View original 211 more words

Best Wishes for a Bright and Rewarding New Year!

holiday-2013

I would like to extend a sincere thank you for your business, loyalty and support in 2013.

At the end of the year, and as we approach PR Newswire’s 60th anniversary in March, there is a natural inclination to reflect. At PR Newswire, we are just as interested in looking forward to the future for communicators of all kinds – PR, corporate, marketing and shareholder – and their audiences. While technology continues to evolve and new communication channels continue to emerge, everyone at PR Newswire remains focused on helping brands and organizations earn targeted attention from consumers, investors and the media by amplifying our clients’ narratives and making their content more discoverable.

In 2013, this focus helped PR Newswire and our clients achieve a number of milestones and goals, notably:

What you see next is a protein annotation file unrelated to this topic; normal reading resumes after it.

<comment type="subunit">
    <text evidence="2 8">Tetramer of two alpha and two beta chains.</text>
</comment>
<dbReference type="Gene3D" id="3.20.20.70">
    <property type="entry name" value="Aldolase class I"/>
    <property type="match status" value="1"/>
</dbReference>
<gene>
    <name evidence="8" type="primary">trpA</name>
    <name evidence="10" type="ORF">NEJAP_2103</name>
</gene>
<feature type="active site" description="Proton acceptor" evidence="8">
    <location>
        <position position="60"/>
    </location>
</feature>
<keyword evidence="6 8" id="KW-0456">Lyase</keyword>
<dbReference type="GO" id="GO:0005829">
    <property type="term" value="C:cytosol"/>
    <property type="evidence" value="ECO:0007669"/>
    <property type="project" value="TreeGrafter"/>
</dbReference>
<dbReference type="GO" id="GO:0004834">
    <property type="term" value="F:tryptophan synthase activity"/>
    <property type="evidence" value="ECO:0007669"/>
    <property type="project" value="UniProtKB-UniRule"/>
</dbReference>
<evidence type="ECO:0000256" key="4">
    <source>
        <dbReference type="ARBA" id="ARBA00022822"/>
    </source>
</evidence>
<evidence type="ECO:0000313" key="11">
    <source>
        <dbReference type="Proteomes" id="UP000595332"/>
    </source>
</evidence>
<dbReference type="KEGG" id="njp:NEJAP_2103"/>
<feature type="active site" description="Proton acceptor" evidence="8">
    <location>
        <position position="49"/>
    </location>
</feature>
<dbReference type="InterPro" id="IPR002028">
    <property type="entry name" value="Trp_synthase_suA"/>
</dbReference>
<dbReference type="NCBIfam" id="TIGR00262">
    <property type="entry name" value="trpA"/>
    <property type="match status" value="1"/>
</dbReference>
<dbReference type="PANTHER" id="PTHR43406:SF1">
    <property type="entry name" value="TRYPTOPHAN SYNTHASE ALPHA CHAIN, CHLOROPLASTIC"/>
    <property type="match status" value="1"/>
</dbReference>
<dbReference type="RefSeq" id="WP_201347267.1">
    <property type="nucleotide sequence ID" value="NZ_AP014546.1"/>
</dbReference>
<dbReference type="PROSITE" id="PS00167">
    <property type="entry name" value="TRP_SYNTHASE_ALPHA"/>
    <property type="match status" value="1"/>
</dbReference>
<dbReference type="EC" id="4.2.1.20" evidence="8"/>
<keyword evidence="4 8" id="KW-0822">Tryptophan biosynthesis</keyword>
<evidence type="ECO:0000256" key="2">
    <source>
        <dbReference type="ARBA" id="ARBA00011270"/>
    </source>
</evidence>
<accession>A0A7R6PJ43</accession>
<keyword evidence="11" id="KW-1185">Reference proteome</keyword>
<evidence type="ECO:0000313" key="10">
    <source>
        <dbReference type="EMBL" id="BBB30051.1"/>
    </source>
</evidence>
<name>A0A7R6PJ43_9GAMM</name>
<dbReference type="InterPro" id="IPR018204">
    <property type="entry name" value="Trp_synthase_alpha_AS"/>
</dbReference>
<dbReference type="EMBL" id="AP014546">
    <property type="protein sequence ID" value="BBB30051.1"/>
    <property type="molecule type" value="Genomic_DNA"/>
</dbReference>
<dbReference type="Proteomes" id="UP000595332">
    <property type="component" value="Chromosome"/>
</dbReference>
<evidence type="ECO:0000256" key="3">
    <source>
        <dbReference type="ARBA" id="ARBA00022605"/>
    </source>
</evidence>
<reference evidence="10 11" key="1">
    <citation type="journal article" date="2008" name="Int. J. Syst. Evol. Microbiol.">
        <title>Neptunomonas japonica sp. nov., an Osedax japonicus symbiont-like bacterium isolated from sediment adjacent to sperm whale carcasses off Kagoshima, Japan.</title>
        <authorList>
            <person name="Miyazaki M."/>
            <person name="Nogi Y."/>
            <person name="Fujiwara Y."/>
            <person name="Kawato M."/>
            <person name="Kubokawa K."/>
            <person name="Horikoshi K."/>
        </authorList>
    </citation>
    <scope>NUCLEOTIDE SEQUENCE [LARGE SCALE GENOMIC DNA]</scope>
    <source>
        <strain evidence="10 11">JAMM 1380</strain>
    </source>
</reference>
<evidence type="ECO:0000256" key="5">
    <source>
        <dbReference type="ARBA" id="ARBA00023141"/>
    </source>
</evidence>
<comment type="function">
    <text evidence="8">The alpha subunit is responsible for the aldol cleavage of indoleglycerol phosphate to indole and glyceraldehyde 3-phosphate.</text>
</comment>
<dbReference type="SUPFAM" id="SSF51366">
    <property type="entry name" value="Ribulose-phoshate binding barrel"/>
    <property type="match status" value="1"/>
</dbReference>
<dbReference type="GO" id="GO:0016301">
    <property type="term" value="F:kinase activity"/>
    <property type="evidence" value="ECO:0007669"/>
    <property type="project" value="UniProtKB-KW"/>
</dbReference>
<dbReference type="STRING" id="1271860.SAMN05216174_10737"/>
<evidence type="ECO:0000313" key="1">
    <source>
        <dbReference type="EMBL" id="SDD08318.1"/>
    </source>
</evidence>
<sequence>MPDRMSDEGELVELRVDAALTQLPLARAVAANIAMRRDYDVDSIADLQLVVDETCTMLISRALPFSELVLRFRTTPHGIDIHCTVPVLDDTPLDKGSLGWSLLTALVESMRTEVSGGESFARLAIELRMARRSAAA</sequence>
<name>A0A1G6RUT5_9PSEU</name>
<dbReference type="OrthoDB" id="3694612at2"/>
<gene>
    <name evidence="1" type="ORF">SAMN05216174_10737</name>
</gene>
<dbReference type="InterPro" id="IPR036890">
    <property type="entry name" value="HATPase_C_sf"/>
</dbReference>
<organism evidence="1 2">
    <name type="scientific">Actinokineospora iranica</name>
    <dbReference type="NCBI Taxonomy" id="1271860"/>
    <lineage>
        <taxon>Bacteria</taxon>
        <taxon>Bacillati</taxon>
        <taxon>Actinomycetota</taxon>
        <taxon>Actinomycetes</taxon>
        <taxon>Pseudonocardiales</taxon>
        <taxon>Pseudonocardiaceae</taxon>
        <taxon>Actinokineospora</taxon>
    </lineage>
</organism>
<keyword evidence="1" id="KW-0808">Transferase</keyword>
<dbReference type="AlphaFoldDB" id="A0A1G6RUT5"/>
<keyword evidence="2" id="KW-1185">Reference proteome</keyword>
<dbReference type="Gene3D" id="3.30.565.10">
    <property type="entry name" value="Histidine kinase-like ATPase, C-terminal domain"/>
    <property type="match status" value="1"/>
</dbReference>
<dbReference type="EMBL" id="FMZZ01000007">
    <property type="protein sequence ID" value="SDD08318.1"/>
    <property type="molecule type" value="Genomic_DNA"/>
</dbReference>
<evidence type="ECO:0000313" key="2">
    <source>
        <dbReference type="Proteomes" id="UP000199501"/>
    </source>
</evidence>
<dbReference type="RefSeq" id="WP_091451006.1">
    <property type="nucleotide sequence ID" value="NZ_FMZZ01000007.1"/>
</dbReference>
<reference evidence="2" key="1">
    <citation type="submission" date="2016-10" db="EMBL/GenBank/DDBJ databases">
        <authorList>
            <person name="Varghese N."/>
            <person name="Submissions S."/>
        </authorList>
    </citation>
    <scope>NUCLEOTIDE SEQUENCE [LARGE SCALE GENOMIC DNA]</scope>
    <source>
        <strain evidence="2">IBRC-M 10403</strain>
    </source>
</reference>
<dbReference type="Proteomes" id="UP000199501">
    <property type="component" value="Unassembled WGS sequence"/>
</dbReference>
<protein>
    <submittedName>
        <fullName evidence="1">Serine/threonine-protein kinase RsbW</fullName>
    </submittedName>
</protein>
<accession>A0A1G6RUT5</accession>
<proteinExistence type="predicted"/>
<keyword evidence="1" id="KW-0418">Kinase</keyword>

Powering Customer Results with Our Distribution Network

This past year we built on our market strength in the US and Canada, expanding our global distribution network to include more media outlets, journalists, major news sites, syndication points, social media channels and industry-focused sites, like those covering the solar and alternative energy sectors to name just a few. Our company-wide focus on extending the most powerful distribution network in the industry helped our clients – as validated by a leading professional services firm – achieve superior media pick up vs. competitors, greater visibility on major news and media sites, and consistently higher, above-the-fold search engine results (SERP).

Providing More Visual Storytelling Options & Reporting

Multimedia communications continue to be a valuable way to deepen engagement, and this year PR Newswire delivered more video and photo distribution offerings, while building out rich media delivery. To provide our clients more insight on the reach of their campaigns and communication efforts, PR Newswire added more video, photo and other data points to Visibility Reports. Other clients turned to us for help in telling, broadcasting and webcasting their stories and in delivering multiple award-winning video and social media projects this year.